A few years later, the question (and its thunderous answer) returned to me. This time, the trigger lay in the form of a mega-selling book series with a rabid fan base. If you’ve been paying any attention to pop culture lately, you’ll know that the series I refer to is the hugely popular Twilight Saga by Stephenie Meyer. For those of you who have been living under a rock, or in self-imposed exile from modern technology and material interests, the four-book series revolves around a self-conscious, clumsy human teenage girl named Bella Swan; a gorgeous, unattainable vampire named Edward Cullen; and a young, easygoing werewolf named Jacob Black.

Sound ridiculous? I thought so, too, initially. But try it before you knock it; it’s surprisingly good. (Yes, try it, even if you’re a man. Ask the Twilight Guy.)

But this “project”, as I like to call it, isn’t about my unexpected love for Twilight and its sequels (sorry to disappoint folks… I know it’s a popular topic on the web these days). This one stemmed from the global hysteria that the aforementioned Mr. Cullen has caused since the first book came out in 2005. Suddenly, everyone is talking and giggling and fantasizing about a certain sparkly, immortal being. Young or old, single or taken, every woman now wants an eternally seventeen Edward for themselves. Not since Austen has an author succeeded in presenting such a formidable case for the existence of the ultimate “perfect man”.

Which begs the follow-up question: what is it about fictitious (or unattainable) characters that appeals to women more than their very existent, very reasonable, and usually very charming prospects or partners?

And that, ladies and gents, is where I come in: your friendly neighborhood analyst for all swoon-worthy, yet imaginary, men and women. Week after week, I will be tearing apart your favorite, much-loved characters to bits and pieces, trying to help you, your friends, and your partners figure out what all the fuss is about. What makes these perfect people so perfect? Why does everyone love them so much? What can you do to bring your partner slightly closer to that unattainable perfection? I say closer because we still are dealing with imperfect humans here**, and because there’s a lot to learn from this.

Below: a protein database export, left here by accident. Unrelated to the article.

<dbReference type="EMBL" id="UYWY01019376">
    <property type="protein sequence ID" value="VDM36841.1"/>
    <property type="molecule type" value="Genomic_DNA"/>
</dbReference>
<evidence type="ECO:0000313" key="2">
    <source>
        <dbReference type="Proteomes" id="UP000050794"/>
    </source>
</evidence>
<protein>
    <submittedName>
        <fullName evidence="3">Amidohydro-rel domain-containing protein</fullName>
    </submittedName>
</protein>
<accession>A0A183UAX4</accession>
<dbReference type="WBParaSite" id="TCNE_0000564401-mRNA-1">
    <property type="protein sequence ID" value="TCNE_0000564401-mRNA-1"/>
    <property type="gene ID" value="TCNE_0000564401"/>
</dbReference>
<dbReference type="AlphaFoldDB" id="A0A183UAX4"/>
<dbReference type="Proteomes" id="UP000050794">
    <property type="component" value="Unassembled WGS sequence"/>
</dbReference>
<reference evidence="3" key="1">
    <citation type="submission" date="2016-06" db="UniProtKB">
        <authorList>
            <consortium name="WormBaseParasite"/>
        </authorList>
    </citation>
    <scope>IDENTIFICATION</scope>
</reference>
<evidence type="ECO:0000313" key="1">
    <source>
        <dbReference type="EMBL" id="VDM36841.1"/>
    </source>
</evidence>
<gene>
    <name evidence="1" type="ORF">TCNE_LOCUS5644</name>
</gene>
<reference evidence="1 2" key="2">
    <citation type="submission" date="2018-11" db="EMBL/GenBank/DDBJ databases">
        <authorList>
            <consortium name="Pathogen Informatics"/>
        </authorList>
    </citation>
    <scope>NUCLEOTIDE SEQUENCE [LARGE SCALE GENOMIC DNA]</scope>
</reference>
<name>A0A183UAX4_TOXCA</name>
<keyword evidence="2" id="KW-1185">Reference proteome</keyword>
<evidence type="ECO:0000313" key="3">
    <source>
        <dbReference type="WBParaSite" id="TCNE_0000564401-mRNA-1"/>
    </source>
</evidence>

And now, before I leave you to scour the archives, I will leave you with the requisite disclaimer in fine print.

I don’t own the copyrights to any of the characters mentioned on this website, nor to any of the pictures or material that I might post here. I also don’t personally know any of the celebrities I mention here, and mean no harm or disgrace to anyone. This is all in the name of good old-fashioned entertainment and fun.

So lay off them lawsuits, please? Thanks.

Also, I’d like to point out that I’m merely suggesting little pointers for your significant others, or things to look out for in seeking a prospective mate. This is, by no means, a comprehensive guide nor a Divine Revelation. Nor is it perfect. Nor is it entirely possible for a poor mortal to be perfect**. So give your partners a break once in a while; sometimes the best thing is them just being themselves.

With that said, let the dissection begin!

* All right, I made that statistic up. But really, it’s a safe bet.

** Although if anyone has any leads on absurdly perfect, tangible prospects, drop me a line! Email’s on the sidebar. Please note that I prefer non-mortals, but am willing to be open-minded towards promising alternatives. Thanks.